Henry’s Crime is a crime/drama directed by Malcom Venville, starring Keanu Reeves (The Matrix), Vera Farmiga (Never Forever), and James Caan (The Godfather, Misery). The film is about a man just released from prison for a crime he did not commit, causing him to later rob the bank he was convicted of robbing in the first place.
If only Keanu Reeves could give us a strong and emotional on-screen performance–instead of his sleepless, zombie-like acting persona–maybe we will begin to think he actually enjoys being a major movie star–or at least give an appearance that he actually enjoys the acting work he does for a living. It would really give film goers so much to go on if it did not seem like he was, well, sedated. Fortunately, his drone-esq attitude comes in handy for his role in this film; as a guy who’s all settled in for a life of complacency when an unfortunate opportunity leads him to prison; where he finds enlightenment–sort of.
Henry Torne (Reeves) leads a predictable, boring life. Works the night shift as a toll booth collector just outside Buffalo, New York. Following his shift, he arrives home to his wife, Debbie (Judy Geer), who prepares him a breakfast to discuss his wanting a child. A discussion Henry is trying to avoid.
As if by chance, on this particular morning, a couple of his former high-school friends stop by; Eddie (Fisher Stevens), and Joe (Danny Hoch), who is outside puking his guts out. They were on their way to a ball game, and is one man down, (i.e. Joe), and Eddie is wondering if Henry can fill in. Henry, trying to avoid the starting a “family” discussion with his wife, reluctantly agrees to fill in for him– even though he soon will learn it would have been better to stay home.
On the drive to the “ballpark,” Eddie insists that Henry stops at a local bank so that he may withdraw money from the ATM. As Eddie and a couple of his friends enter the bank, Henry was busy trying to figure out why the car’s wires were handing out of the ignition. The bank’s guard, who was in a nearby shop buying coffee (Bill Duke), hears the bank alarm–then notices a car outside, the engine running and there ends life the way Henry knows it. He refuses to tell the detectives who actually robbed the bank, and he winds up taking the rap, being sentenced to three years in prison–meeting his future partner in crime, Max Saltzman (Caan), who is a career inmate–a former con artist–who actually enjoys being in prison. Even botches his parole hearings on purpose, just so he could remain incarcerated.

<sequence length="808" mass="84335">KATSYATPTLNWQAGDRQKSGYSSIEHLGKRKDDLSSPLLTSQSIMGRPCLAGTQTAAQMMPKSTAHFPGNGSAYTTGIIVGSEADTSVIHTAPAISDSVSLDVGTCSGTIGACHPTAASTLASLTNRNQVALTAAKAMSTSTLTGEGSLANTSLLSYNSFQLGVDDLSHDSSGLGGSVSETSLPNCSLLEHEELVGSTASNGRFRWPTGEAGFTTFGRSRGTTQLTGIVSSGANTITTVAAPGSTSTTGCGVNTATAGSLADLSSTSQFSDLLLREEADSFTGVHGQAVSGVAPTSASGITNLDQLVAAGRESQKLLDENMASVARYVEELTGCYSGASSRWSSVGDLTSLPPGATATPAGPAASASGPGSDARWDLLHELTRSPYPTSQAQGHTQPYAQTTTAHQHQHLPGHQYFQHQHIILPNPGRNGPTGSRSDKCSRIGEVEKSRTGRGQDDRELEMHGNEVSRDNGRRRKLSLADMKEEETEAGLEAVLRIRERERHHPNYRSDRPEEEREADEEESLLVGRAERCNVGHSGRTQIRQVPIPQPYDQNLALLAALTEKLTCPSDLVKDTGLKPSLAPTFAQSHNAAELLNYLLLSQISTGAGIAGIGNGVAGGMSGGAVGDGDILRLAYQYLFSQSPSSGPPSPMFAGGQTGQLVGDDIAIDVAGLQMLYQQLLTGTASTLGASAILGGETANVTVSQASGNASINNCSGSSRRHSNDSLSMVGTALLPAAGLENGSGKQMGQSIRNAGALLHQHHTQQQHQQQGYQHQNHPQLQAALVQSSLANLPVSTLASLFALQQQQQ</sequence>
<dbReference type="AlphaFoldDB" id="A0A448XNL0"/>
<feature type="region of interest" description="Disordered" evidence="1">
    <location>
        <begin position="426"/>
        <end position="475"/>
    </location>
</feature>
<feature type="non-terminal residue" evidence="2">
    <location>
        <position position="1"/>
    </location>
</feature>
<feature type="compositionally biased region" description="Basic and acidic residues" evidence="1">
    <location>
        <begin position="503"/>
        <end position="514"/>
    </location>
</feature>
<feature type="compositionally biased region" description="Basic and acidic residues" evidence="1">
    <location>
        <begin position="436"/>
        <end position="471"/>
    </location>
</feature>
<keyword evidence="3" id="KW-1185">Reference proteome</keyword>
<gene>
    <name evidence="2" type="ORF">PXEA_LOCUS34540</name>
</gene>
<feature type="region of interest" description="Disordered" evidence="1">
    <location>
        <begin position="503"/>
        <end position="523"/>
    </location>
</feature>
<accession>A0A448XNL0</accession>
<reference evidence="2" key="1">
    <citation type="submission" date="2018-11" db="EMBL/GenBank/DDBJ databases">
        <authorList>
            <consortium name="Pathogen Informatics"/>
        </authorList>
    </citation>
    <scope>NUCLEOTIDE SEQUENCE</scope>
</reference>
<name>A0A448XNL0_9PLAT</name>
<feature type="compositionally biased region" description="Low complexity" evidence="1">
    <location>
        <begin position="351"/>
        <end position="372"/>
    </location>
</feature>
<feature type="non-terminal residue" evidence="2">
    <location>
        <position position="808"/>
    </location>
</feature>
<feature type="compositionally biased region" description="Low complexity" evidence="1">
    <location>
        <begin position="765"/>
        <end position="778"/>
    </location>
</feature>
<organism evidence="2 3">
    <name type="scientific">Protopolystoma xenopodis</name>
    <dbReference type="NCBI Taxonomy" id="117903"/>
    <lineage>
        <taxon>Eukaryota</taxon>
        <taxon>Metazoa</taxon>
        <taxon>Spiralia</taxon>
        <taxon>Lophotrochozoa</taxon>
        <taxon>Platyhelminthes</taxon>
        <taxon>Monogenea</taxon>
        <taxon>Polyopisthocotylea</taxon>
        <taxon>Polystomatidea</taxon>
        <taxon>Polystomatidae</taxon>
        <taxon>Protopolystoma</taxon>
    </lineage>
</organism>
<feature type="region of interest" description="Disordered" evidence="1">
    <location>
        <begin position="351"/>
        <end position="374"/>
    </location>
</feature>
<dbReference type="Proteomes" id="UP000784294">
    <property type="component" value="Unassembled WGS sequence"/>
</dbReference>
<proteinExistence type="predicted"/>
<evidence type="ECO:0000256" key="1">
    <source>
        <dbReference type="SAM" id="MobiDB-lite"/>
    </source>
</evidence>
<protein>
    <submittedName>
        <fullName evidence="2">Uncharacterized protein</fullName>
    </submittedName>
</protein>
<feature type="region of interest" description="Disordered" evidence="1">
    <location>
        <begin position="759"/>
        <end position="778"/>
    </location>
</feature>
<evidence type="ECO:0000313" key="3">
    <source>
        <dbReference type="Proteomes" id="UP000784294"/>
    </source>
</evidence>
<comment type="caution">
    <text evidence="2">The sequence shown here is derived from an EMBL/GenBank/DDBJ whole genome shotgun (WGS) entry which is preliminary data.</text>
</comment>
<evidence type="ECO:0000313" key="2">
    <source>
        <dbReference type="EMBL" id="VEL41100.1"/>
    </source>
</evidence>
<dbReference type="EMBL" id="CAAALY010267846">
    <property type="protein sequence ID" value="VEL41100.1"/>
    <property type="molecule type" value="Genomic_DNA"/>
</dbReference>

Henry’s wife, Debbie, visits him later to tell him that she has found someone else–and for the first time, Henry smiles. He actually seems to be okay with his wife leaving him for someone else. Henry considers prison as his “way out” of the monotony of his life. After he spends a year behind bars, Henry decides that he might as well commit the crime he was convicted of.
Alas, watching Henry’s Crime was a bit disappointing. Disappointing in the aspect of desiring Reeves to bring ‘life’ to the role. The only ‘signs of life’ in the film were from Farmiga, who looked as if she were trying to breathe life into Reeves character, and Caan–who brought in a little liveliness and comedy to the story. But it just wasn’t enough to make the film more interesting to watch. All eyes are zoned in on Reeves, who once or twice in the film actually smiled–which after seeing him expressionless throughout, made his smile come off a bit creepy.
The film certainly has the star power, but in the end–the story overall is implausible–it mildly does well enough to hold your attention, if at all.
Now for the Blu-ray bits: thankfully, the film is extremely well-mastered for its Blu-ray presentation in its aspect ratio of 2.40:1 (video resolution 1080p). Presented on a 50-inch plasma screen, the film quality is clear and crisp. Audio 5.1 lossless surround sound, depending on your stereo system for your home theater, the sounds of the cars whizzing by seems that you’re next to them. The only extras are preview trailers for Fox’s films: Terri, The 5th Quarter, Win Win, and Skateland–and that’s it.
The real crime–is not committing to your dreams